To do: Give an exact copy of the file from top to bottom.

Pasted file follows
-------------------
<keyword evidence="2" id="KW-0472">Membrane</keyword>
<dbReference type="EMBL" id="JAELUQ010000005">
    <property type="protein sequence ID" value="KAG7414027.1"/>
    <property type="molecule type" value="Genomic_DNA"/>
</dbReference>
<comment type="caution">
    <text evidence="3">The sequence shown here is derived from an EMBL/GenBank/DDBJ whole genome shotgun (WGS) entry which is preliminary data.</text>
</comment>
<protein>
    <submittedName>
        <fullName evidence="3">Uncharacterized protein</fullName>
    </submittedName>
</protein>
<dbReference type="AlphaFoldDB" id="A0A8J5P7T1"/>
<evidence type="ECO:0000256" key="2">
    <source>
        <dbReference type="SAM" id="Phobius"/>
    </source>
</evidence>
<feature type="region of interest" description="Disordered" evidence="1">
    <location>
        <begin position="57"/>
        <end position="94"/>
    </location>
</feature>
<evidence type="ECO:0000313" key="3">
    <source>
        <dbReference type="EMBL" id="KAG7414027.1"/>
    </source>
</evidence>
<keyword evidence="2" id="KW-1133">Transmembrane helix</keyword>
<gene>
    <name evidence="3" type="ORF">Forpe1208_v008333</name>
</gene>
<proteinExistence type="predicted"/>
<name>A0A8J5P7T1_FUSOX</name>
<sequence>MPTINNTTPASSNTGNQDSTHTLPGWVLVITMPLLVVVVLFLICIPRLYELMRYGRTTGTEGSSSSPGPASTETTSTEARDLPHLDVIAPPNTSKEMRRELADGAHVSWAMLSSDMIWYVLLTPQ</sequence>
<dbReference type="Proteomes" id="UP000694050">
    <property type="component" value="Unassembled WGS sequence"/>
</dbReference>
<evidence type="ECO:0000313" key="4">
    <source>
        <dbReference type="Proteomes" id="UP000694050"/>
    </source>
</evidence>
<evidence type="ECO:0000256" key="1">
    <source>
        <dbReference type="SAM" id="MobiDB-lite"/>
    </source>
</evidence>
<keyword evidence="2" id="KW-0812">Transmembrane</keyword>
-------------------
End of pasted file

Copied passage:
<keyword evidence="2" id="KW-0472">Membrane</keyword>
<dbReference type="EMBL" id="JAELUQ010000005">
    <property type="protein sequence ID" value="KAG7414027.1"/>
    <property type="molecule type" value="Genomic_DNA"/>
</dbReference>
<comment type="caution">
    <text evidence="3">The sequence shown here is derived from an EMBL/GenBank/DDBJ whole genome shotgun (WGS) entry which is preliminary data.</text>
</comment>
<protein>
    <submittedName>
        <fullName evidence="3">Uncharacterized protein</fullName>
    </submittedName>
</protein>
<dbReference type="AlphaFoldDB" id="A0A8J5P7T1"/>
<evidence type="ECO:0000256" key="2">
    <source>
        <dbReference type="SAM" id="Phobius"/>
    </source>
</evidence>
<feature type="region of interest" description="Disordered" evidence="1">
    <location>
        <begin position="57"/>
        <end position="94"/>
    </location>
</feature>
<evidence type="ECO:0000313" key="3">
    <source>
        <dbReference type="EMBL" id="KAG7414027.1"/>
    </source>
</evidence>
<keyword evidence="2" id="KW-1133">Transmembrane helix</keyword>
<gene>
    <name evidence="3" type="ORF">Forpe1208_v008333</name>
</gene>
<proteinExistence type="predicted"/>
<name>A0A8J5P7T1_FUSOX</name>
<sequence>MPTINNTTPASSNTGNQDSTHTLPGWVLVITMPLLVVVVLFLICIPRLYELMRYGRTTGTEGSSSSPGPASTETTSTEARDLPHLDVIAPPNTSKEMRRELADGAHVSWAMLSSDMIWYVLLTPQ</sequence>
<dbReference type="Proteomes" id="UP000694050">
    <property type="component" value="Unassembled WGS sequence"/>
</dbReference>
<evidence type="ECO:0000313" key="4">
    <source>
        <dbReference type="Proteomes" id="UP000694050"/>
    </source>
</evidence>
<evidence type="ECO:0000256" key="1">
    <source>
        <dbReference type="SAM" id="MobiDB-lite"/>
    </source>
</evidence>
<keyword evidence="2" id="KW-0812">Transmembrane</keyword>